Let the power of white add instant impact to your living room.
White walls accompanied by an ivory couch and pair of tan arm chairs allow the homeowner's colorful paintings to be on full display on top of a fireplace built from old paving bricks.
Light gray walls and white sofas brighten up this formerly dark and dreary upstate New York Barn. The soft hues beautifully contrast the wooden posts and beams throughout the space.
The white walls, floors, molding, and furniture in this small Indiana home look stunning when paired with rich and rustic wood accents.
In this California home, it's all about scale. For example, hefty wingbacks would overpower the room (and break up the visual flow in the open space), but the high ceilings and abundance of white decor makes it feel airy and big.
Despite dark hardwood floors and an antique brown leather-studded naval captain's chair, the living area feels light and bright, thanks to tall windows, linen sofas, and a 1900s beadboard jelly cupboard that hides the television in this antique dealer's farmhouse.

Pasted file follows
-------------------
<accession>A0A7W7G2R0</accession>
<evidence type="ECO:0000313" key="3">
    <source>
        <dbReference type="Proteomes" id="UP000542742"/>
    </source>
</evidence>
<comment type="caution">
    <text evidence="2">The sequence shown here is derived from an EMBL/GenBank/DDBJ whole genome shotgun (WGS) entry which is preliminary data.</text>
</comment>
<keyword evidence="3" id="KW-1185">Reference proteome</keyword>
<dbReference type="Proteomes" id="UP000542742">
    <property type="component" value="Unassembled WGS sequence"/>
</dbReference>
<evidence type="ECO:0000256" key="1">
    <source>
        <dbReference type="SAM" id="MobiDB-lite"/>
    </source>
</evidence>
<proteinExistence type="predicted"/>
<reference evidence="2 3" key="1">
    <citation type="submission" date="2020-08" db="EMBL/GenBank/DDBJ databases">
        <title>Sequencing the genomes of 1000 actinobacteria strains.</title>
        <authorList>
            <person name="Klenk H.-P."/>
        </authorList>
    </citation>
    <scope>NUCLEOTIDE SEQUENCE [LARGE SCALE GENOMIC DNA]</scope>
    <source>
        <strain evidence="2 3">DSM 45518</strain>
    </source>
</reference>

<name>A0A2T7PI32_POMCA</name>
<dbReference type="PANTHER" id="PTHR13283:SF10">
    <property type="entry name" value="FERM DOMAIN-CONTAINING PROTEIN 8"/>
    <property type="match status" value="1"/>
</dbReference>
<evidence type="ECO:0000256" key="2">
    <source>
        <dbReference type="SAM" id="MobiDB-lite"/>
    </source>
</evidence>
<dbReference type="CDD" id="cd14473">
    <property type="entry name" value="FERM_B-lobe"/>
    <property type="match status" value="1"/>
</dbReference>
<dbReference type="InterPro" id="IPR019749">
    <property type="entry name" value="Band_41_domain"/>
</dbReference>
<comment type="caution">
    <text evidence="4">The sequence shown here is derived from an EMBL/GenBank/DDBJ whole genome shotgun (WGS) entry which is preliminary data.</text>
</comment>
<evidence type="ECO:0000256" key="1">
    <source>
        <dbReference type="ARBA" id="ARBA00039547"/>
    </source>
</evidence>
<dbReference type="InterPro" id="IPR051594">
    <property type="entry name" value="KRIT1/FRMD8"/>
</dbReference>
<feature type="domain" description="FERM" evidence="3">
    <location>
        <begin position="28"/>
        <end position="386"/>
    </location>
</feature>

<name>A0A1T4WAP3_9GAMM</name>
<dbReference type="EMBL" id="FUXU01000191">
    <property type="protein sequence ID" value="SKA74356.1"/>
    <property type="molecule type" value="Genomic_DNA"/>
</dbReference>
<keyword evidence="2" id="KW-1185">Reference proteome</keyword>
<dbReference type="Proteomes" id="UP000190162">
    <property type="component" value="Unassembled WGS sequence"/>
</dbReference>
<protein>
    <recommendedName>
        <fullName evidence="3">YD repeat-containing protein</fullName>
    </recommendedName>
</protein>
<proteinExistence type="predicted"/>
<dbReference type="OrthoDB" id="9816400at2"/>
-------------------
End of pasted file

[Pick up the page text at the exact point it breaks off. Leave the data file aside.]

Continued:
The owners of this 18-century farmhouse used a mostly white room to perfectly highlight their collection of unique antiques like the pair of French Art Deco chairs in a hardy textile from .
Made of coveted Ojai stone, the fireplace in surround adds a grounding element to this California home's neutral room.
The cream cotton-twill sofa was a no-brainer for the owner of this redesigned grain mill home, who says she easily tires of bolder patterned fabrics. Varying shades of cream and ivory and strategic pops of texture (waffle knit and cable knit) on the pillows and throws keep the room fresh—not sterile.
The owner of this farmhouse-inspired city apartment used white walls and pieces to make this teeny space feel bigger. In this room, she used two Ikea twin beds to create a space-saving daybed large enough to accommodate the occasional overnight guest.
It took four months to renovate two sheds into this 250-square-foot, two-bedroom guest house. Plenty of texture and a pop of greenery make this neutral space feel like home.
The living room in this Colonial-era New England home uses soft grays and taupey browns—like the blue-gray hue on the mantel and the tan-and-brown striped area rug—to enrich a white palette.
Bright linen-covered cushions soften an antique pine bench in the living room of this California home. The walls are painted Snow White by Benjamin Moore.